The opening of Scandinavia’s largest hotel symbolizes not only the identity of the modern Ørestad area of Copenhagen, but also marks the Capital’s increasing importance on the international convention and congress scene. The sculptural profile and visibility of the hotel from the various corners of Copenhagen make it an architectural landmark which will draw many visitors to the Ørestad neighbourhood.

With its 814 rooms and 30 conference rooms, the Comwell Bella Sky Hotel offers a wealth of new accommodation and resources for the Bella Convention and Congress Center in Copenhagen. In future this will draw an even larger segment of the international world class conferences and events to Copenhagen. 3XN has designed the Bella Sky Hotel to create a distinct new profile on the Copenhagen skyline, with the two towers reaching up 76,5 meters, and leaning out at a staggering 15 degrees in each direction (11 degrees more than the leaning tower of Pisa). This results in a sculptural building unique in Copenhagen which has started drawing many curious looks from all over the city.

‘We have knowingly worked towards designing a building unlike anything else in Copenhagen – And we did that because Ørestad, which is a new city neighbourhood is also unlike any other place in Copenhagen. Bella Sky is designed specifically to reflect the identity of Ørestad, contributing in a positive manner,’ says Kim Herforth Nielsen, Principal and Founder of 3XN.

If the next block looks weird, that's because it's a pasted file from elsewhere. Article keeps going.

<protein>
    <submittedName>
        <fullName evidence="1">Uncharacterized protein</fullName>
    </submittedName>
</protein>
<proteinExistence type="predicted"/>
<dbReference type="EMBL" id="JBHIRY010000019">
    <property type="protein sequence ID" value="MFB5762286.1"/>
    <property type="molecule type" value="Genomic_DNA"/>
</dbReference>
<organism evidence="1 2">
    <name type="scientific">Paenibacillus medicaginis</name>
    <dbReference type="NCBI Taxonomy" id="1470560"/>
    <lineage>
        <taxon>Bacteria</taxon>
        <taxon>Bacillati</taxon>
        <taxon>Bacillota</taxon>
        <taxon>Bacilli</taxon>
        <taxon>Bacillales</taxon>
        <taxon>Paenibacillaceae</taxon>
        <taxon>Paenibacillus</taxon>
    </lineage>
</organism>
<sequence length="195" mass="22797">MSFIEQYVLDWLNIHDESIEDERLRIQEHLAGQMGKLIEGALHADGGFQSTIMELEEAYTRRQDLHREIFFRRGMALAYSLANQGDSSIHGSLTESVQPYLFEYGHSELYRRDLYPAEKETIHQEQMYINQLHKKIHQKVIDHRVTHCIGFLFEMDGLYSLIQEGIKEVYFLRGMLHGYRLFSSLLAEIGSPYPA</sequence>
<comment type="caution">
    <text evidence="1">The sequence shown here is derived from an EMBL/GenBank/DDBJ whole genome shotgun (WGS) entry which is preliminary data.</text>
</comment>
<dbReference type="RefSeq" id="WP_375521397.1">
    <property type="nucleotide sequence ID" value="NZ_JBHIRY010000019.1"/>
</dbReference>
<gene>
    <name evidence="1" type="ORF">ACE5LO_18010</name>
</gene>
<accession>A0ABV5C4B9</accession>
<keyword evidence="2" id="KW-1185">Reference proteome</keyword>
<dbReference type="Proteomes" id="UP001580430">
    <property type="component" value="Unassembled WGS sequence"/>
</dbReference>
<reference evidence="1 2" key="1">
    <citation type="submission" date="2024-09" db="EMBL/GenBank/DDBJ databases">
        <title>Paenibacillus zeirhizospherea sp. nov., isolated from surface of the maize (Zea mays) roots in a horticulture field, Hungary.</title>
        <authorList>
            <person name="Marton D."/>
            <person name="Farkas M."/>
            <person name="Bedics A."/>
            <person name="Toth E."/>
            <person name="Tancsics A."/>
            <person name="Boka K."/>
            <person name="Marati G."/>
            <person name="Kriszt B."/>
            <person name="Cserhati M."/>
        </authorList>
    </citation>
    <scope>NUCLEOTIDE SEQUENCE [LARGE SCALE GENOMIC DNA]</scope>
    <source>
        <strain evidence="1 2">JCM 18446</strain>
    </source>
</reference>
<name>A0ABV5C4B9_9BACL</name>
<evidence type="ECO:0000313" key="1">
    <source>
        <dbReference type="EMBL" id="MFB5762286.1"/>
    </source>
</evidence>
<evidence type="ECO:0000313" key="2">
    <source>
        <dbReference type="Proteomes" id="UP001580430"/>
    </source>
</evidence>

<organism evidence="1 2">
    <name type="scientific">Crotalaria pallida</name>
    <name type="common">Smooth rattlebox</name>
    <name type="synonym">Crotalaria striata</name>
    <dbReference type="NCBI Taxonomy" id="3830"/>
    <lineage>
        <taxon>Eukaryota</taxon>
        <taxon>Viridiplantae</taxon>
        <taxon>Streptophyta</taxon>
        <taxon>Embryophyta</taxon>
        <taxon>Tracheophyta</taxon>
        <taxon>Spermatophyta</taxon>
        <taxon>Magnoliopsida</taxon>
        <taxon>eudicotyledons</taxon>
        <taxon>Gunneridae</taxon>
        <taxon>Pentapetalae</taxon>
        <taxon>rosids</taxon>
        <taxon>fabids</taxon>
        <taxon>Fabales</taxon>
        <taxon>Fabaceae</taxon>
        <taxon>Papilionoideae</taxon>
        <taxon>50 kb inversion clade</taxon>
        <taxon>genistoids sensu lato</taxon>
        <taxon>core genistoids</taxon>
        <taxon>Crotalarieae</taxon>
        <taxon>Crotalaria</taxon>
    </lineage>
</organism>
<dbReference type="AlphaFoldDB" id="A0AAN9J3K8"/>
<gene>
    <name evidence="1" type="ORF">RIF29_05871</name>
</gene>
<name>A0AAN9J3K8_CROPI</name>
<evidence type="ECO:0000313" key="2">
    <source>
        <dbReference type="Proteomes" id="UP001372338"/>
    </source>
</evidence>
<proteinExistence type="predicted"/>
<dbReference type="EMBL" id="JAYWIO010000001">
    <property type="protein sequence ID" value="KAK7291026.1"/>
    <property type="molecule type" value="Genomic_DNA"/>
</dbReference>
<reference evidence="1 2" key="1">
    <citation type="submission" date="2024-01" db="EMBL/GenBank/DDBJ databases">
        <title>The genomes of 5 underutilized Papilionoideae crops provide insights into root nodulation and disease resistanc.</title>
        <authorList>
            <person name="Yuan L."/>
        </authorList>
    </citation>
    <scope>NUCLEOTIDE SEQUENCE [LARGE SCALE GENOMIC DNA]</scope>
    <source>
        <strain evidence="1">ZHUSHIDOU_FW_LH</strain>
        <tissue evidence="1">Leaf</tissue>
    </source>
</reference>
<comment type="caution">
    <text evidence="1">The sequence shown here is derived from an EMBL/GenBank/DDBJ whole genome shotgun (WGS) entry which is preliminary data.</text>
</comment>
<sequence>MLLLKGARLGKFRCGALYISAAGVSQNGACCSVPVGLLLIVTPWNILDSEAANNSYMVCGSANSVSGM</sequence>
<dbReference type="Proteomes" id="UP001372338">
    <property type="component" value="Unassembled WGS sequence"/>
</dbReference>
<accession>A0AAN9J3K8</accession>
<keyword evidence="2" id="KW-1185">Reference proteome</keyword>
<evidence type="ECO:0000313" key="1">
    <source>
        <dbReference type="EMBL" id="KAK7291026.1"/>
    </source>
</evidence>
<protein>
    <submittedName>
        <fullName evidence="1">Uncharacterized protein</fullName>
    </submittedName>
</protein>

3XN has also designed a large portion of the interior, and in that regard has aimed to differentiate itself from other hotels.

The characteristic leaning towers are designed with purpose. The fact that they lean away from each other ensures optimal guest views from both sides of each tower over the nature park ‘Amager Common’ and the Copenhagen rooftops just beyond.

‘Some of the best views can be found in Ørestad, and therefore it was important to find an architectural solution which allows views from nearly every room. The effect of the leaning towers has also resulted in corner rooms where the building angles create a view which is actually underneath the room! It gives the illusion of floating above the view itself,’ says Kim Herforth Nielsen. ‘Of course, the most fantastic view of all is from the Hotel’s Skybar which is open to the public!’



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